published on 6 April 2022 @ 4:46 pm · COMMENT
Good News For Canadian Employers: ESDC Announces Facilitative Measures to Temporary Foreign Worker Program
As Canada’s unemployment rate has now dropped to 5.5% – its lowest level since the beginning of the COVID-19 pandemic – the number of job openings available has been steadily outpacing the ability of employers to find and hire workers. To help employers meet their labour needs in the current job market, ESDC has committed to improving the Temporary Foreign Worker Program by implementing the following 5 policy changes to benefit employers:
Effective as of April 4, 2022:
- The cap on the number of foreign workers that can be hired to fill seasonal fish and seafood plant worker or seasonal fish and seafood processing labourer positions has been removed. Additionally the maximum duration for which these foreign workers can be hired per season has been increased from 180 days to 270 days per year;
- Newly issued LMIAs will be valid for 18 months (up from 9 months); and
- The maximum employment duration that can be requested in High-Wage and Global Talent Stream LMIA applications has been extended from 2 years to 3 years;
Effective as of April 30, 2022:
- The cap on the proportion of foreign workers that can be hired in low-wage positions at a specific work location will be increased from 10% to 20%. In certain sectors with demonstrated labour shortages, such as Accommodation and Food Services, the cap will be increased to 30%; and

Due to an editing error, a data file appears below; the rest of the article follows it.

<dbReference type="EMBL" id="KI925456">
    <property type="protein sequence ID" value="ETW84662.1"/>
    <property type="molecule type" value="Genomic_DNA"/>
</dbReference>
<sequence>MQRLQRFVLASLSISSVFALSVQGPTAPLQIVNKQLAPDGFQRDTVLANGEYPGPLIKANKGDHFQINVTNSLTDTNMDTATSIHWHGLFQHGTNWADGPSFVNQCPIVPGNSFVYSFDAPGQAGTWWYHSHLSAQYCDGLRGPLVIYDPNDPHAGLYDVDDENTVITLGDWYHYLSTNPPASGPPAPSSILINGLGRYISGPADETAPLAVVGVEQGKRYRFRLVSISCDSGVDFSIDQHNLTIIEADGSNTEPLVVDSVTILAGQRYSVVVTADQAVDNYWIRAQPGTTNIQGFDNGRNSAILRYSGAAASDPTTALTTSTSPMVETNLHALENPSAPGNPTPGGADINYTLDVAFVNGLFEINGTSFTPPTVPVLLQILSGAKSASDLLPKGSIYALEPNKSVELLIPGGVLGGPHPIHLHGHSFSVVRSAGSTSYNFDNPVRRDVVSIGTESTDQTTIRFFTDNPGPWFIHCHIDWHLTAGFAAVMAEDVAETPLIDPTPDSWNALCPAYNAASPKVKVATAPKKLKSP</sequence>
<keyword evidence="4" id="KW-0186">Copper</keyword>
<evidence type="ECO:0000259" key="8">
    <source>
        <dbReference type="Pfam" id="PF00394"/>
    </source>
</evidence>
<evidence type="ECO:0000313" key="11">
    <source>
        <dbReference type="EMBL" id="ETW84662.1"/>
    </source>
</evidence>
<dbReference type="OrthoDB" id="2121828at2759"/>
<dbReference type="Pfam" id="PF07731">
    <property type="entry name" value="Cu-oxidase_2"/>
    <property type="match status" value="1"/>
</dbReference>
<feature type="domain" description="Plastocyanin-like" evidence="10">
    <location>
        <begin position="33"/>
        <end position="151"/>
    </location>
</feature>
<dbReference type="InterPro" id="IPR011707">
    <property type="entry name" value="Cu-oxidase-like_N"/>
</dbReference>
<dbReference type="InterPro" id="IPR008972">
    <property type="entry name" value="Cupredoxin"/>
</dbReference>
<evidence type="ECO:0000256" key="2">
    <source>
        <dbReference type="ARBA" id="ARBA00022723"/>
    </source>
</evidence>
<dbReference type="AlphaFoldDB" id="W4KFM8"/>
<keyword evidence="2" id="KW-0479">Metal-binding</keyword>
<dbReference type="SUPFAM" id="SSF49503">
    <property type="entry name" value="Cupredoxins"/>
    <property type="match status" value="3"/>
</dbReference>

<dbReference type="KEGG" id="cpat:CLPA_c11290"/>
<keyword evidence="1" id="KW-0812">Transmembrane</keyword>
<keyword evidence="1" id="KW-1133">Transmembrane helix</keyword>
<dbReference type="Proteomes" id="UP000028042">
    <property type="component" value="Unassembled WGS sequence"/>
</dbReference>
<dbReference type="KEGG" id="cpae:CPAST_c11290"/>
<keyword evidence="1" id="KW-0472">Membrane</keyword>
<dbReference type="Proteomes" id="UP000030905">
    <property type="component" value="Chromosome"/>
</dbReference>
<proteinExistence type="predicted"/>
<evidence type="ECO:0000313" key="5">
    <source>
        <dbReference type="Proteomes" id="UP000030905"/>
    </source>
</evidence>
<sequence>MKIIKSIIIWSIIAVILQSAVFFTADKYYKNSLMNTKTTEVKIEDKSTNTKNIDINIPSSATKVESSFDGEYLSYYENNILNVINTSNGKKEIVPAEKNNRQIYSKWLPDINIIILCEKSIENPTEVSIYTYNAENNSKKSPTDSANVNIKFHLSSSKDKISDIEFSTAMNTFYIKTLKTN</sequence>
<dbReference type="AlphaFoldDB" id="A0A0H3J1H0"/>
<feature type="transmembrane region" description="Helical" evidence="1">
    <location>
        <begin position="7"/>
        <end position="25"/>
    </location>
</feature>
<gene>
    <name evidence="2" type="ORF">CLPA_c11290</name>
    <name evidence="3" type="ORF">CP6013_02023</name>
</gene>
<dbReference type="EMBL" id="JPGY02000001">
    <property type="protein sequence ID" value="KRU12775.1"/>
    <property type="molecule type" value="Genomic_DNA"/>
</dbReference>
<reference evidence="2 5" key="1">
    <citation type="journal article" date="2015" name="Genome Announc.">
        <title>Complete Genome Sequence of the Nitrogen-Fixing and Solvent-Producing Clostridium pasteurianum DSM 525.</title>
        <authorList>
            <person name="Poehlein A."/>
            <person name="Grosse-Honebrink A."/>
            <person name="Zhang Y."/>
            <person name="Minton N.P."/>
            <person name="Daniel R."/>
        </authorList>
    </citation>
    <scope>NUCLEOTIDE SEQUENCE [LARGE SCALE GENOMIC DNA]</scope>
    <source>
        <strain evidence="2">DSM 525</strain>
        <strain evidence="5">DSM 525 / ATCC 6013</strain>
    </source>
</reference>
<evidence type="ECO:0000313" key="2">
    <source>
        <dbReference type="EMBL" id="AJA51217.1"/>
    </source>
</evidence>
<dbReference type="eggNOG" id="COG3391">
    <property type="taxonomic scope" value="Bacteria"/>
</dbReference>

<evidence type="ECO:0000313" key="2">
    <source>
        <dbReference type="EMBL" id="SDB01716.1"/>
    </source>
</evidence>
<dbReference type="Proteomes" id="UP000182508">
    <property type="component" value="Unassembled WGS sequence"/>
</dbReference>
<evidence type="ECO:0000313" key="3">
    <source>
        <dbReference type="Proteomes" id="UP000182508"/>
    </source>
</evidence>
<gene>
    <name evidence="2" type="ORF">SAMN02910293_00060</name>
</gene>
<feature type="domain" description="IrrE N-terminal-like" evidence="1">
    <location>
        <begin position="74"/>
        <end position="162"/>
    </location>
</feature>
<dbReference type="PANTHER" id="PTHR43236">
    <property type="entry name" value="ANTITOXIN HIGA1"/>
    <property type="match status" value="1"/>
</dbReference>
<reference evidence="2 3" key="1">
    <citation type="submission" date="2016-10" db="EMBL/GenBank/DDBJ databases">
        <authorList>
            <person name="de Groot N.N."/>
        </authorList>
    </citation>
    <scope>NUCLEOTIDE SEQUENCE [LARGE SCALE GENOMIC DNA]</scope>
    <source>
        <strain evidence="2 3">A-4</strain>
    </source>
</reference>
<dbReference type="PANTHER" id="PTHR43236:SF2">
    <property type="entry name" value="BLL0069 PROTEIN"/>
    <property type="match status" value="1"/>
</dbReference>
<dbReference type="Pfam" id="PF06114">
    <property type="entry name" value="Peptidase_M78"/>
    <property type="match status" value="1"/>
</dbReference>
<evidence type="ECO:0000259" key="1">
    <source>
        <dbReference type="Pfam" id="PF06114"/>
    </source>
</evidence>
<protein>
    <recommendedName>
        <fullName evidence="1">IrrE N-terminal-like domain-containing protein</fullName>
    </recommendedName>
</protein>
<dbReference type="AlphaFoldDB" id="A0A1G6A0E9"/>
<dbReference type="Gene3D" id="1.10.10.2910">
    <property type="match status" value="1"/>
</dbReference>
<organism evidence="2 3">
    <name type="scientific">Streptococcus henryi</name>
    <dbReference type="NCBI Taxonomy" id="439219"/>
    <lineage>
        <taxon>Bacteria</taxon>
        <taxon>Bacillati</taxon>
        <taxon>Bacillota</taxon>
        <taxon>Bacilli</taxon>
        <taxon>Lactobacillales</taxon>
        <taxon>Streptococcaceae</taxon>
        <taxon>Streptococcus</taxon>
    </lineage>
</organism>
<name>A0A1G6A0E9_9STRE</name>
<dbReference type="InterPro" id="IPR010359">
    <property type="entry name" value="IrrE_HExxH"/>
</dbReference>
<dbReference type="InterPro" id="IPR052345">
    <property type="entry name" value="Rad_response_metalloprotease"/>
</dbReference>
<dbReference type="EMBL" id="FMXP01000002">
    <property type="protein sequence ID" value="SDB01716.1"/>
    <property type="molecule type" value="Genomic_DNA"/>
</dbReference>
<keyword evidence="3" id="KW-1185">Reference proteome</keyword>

- LMIA applications for low-wage positions in the Accommodation and Food Services and Retail Trade sectors in regions with an unemployment rate of over 6% will no longer be automatically refused.
ESDC has also made a commitment to improving stakeholder experience for employers and foreign workers by increasing staffing in all regions to reduce processing times. They will also be rebuilding the Temporary Foreign Worker Program compliance regime to better protect foreign workers, targeting higher-risk employers by strengthening foreign worker inspections, leveraging the tip line service, and consulting with consulates to identify concerns on the ground.
These policy changes will make it easier for employers to hire and retain foreign workers in high-wage and low-wage industries alike, and will particularly benefit the sectors currently facing the most serious labour shortages such the food services, retail, and fisheries sectors.